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      How To Install Ruby on Rails with rbenv on Ubuntu 20.04


      Ruby on Rails is one of the most popular application stacks for developers looking to create sites and web apps. The Ruby programming language, combined with the Rails development framework, allows you to build and deploy scalable apps quickly.

      You can install Ruby and Rails with the command line tool rbenv. Using rbenv provides you with a solid environment for developing your Ruby on Rails applications and allows you to switch between Ruby versions, keeping your entire team on the same version. rbenv also provides support for specifying application-specific versions of Ruby, allows you to change the global Ruby for each user, and the option to use an environment variable to override the Ruby version.

      In this tutorial, we will guide you through the Ruby and Rails installation processes with rbenv and gem. First, you’ll install the appropriate packages to install rbenv and then Ruby. After, you’ll install the ruby-build plugin so that you can install available versions of Ruby. Last, you’ll use gem to install Rails and can then use Ruby on Rails to begin your web development. We will also provide steps on how to check if your rbenv version is up-to-date, and how to uninstall Ruby versions and rbenv.


      To follow this tutorial, you need:

      Step 1 – Install rbenv and Dependencies

      Ruby relies on several packages that you can install through your package manager. Once those are installed, you can install rbenv and use it to install Ruby.

      First, update your package list:

      Next, install the dependencies required to install Ruby:

      • sudo apt install git curl libssl-dev libreadline-dev zlib1g-dev autoconf bison build-essential libyaml-dev libreadline-dev libncurses5-dev libffi-dev libgdbm-dev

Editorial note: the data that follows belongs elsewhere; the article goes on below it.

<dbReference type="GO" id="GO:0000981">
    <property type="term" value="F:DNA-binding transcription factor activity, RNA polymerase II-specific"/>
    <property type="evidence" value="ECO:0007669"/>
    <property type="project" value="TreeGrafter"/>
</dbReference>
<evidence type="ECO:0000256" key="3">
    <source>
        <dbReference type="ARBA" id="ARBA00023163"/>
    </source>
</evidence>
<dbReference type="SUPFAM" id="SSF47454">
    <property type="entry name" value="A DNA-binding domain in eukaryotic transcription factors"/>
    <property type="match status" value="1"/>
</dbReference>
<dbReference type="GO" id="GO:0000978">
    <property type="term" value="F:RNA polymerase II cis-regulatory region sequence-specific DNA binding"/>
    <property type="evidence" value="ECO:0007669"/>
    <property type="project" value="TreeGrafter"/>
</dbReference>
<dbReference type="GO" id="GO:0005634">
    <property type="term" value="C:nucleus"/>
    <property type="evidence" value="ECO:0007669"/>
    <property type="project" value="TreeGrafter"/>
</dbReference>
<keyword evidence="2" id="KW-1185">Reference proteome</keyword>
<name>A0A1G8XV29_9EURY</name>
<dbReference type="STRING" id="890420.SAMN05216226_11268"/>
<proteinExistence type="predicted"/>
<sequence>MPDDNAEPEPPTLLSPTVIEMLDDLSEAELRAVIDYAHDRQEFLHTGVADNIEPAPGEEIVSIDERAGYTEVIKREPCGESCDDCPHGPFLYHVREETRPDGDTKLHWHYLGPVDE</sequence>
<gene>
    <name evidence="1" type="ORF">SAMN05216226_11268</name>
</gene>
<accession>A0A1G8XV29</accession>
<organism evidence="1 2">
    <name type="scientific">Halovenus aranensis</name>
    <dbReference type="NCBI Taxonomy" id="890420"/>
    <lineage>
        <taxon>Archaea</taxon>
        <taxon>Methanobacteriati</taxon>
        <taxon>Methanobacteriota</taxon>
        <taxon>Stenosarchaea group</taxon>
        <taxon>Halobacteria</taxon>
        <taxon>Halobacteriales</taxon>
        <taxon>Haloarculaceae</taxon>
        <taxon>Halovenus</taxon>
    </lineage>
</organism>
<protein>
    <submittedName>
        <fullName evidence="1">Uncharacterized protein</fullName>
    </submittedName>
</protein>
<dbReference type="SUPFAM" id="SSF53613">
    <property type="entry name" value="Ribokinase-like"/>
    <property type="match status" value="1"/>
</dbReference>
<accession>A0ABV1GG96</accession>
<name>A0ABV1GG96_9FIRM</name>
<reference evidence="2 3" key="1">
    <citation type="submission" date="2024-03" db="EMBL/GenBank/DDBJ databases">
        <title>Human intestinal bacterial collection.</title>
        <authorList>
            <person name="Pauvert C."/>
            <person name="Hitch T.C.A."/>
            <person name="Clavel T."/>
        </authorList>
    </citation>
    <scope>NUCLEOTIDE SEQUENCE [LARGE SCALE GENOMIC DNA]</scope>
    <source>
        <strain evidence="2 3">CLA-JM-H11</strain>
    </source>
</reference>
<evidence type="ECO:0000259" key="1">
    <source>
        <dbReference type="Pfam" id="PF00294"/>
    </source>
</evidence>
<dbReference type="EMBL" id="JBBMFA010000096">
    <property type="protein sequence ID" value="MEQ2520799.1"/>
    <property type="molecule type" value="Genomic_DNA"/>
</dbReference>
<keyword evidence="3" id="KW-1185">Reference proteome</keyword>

After installing the dependencies, you can install rbenv itself. Use curl to transfer information from the rbenv repository on GitHub into the directory ~/.rbenv:

      • curl -fsSL | bash

      Next, add ~/.rbenv/bin to your $PATH so that you can use the rbenv command line utility. Do this by altering your ~/.bashrc file so that it affects future login sessions:

      • echo 'export PATH="$HOME/.rbenv/bin:$PATH"' >> ~/.bashrc

      Then, add the command eval "$(rbenv init -)" to your ~/.bashrc file so rbenv loads automatically:

      • echo 'eval "$(rbenv init -)"' >> ~/.bashrc

      Next, apply the changes you made to your ~/.bashrc file to your current shell session:

      Verify that rbenv is set up properly by running the type command, which will display more information about the rbenv command:

      Your terminal window will display the following:


      rbenv is a function rbenv () { local command; command="${1:-}"; if [ "$#" -gt 0 ]; then shift; fi; case "$command" in rehash | shell) eval "$(rbenv "sh-$command" "$@")" ;; *) command rbenv "$command" "$@" ;; esac }

      Next, install the ruby-build plugin. This plugin adds the rbenv install command, which makes the installation process of new versions of Ruby less complex. To install ruby-build, first clone the ruby-build GitHub repository:

      • git clone

      After running this command, you’ll have a directory named ruby-build in your working directory. Within the ruby-build directory is a script named which you’ll use to actually install ruby-build.

      Before running this script, take a moment to review its contents. Rather than opening the file with a text editor, you can print its contents to your terminal’s output with the following command:

      • cat ruby-build/